One more barrier is lack of urgency among most executives to push themselves for continuous learning. I have to make sure that they unlearn what they have learnt first before adopting the new area. In most cases I always encourage them to read as much as possible.

Arnold Aranez

Director of Innovation Delivery, AIA

There are two pieces of advice that I’d like to share to organisations who are embarking on an innovation journey : think big but start small and get the right people.

“Think Big, but start small” is about incremental and iterative delivery of value to provide evidence to support your experiments and concepts and grow trust in your teams capability to deliver. Without this trust, it’s difficult to gain supporting coalition members from the executive team. There’s a massive difference when your CEO and CFO get what you are doing and backing you all the way and I found the best way to gain their trust is by frequently showing them progress and learnings.It’s also imperative that you get the right people on the team from the get-go. I seek individuals who have experience leading enterprise change and delivery, influencers, life-learners and those passionate about innovation. As you can see, I don’t emphasize simply employing start-up people or entrepreneurs since many of them have not had to teach elephants how to dance. Find those who have and your chances of victory will increase tenfold.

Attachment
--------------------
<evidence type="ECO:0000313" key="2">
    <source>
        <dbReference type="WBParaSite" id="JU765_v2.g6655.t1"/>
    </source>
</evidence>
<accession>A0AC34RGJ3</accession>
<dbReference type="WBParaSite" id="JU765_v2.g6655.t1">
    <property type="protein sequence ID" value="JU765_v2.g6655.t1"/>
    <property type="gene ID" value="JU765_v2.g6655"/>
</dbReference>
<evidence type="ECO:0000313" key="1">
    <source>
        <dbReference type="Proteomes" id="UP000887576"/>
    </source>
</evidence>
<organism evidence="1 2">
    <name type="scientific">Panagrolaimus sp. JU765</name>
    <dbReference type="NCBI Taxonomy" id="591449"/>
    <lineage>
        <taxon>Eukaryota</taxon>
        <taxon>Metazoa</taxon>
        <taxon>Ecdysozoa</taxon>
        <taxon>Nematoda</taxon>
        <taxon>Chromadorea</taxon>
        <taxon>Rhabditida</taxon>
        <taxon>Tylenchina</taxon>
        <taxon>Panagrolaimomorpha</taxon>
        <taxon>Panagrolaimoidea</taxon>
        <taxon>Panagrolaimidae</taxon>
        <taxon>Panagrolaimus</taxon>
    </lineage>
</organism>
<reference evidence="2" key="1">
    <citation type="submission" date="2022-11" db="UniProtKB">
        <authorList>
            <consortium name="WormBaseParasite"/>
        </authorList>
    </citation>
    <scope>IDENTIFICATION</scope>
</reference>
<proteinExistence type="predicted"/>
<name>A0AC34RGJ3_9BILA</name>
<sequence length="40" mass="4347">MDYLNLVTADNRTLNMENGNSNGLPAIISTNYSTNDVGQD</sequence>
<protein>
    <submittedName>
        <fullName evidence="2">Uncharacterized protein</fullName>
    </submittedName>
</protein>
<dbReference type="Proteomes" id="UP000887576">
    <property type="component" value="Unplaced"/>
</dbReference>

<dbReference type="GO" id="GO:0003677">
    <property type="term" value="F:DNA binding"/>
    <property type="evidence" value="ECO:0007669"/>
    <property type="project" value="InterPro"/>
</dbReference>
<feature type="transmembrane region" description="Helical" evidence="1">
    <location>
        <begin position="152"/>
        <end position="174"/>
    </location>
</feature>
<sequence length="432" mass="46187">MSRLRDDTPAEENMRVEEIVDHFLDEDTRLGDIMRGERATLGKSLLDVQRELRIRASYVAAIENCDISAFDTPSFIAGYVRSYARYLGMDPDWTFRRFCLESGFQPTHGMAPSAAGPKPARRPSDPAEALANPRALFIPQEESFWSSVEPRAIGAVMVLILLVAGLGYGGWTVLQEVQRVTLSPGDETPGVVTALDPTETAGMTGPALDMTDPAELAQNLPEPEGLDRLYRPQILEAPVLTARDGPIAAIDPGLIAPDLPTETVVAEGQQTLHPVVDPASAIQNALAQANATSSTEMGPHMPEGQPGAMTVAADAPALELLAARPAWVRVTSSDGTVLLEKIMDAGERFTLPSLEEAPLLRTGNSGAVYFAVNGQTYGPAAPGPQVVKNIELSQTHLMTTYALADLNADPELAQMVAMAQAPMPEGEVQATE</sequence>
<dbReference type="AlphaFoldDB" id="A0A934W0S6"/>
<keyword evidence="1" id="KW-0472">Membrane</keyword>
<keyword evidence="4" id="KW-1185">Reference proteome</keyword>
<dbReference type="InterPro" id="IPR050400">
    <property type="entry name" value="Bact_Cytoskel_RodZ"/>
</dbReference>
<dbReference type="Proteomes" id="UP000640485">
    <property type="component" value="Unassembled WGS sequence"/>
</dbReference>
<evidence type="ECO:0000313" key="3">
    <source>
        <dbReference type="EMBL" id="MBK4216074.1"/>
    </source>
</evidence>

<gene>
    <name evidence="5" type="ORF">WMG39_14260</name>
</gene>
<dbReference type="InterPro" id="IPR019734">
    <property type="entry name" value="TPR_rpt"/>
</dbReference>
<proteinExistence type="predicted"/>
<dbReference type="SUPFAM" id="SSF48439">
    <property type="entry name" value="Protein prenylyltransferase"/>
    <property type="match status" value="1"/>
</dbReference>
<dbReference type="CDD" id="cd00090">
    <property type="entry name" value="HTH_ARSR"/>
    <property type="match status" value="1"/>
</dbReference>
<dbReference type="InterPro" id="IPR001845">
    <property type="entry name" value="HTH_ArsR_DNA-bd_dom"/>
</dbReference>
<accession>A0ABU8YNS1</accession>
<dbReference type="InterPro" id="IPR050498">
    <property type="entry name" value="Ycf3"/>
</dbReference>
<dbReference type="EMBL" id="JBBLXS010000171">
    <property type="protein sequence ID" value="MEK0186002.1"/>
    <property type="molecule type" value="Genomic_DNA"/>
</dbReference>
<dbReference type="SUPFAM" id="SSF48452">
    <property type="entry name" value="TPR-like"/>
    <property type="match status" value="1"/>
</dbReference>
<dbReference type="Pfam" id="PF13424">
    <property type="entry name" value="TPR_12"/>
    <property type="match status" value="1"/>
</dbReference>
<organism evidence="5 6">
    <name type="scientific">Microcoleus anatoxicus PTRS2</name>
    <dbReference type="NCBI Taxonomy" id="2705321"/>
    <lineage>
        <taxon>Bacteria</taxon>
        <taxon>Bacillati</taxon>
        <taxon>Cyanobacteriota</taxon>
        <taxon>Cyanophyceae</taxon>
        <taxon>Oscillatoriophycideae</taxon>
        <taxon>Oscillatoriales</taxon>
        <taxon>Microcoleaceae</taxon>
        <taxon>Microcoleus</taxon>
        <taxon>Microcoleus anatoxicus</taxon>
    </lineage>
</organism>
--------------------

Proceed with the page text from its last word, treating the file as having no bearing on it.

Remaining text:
Namanzee Harris

Head of Content Strategy & Innovation, Astro

Change. It’s probably the most overused word in organizational culture and structure. Change is constant, change is inevitable. You hear it more often than your parents telling you to clean up your room or be a good person. Changing requires a deeper and more engaged process than just deciding that one needs to learn coding and programming. Change is the single biggest barrier to corporate innovation and the single biggest challenge to change is corporate structural legacy.So much time and energy is lost to the political whirlwind that by the time an idea gets through or gets approved, 10 other companies are already generating revenue from it and launching 2.0. The structural wall of hierarchy needs to be demolished and a much more flat structure needs to be re-introduced. Dynamic organizational structure is the way of the future.Bring down the hierarchical wall of corporate culture and change will happen and inevitably, bring about corporate innovation.

Innovate or die.

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Shay Namdarian

Shay is the General Manager of Customer Strategy at Collective Campus. He has over 8 years of experience working across a wide range of projects focusing on customer experience, design thinking, innovation and digital transformation. He has gained his experience across several consulting firms including Ernst & Young, Capgemini and Accenture.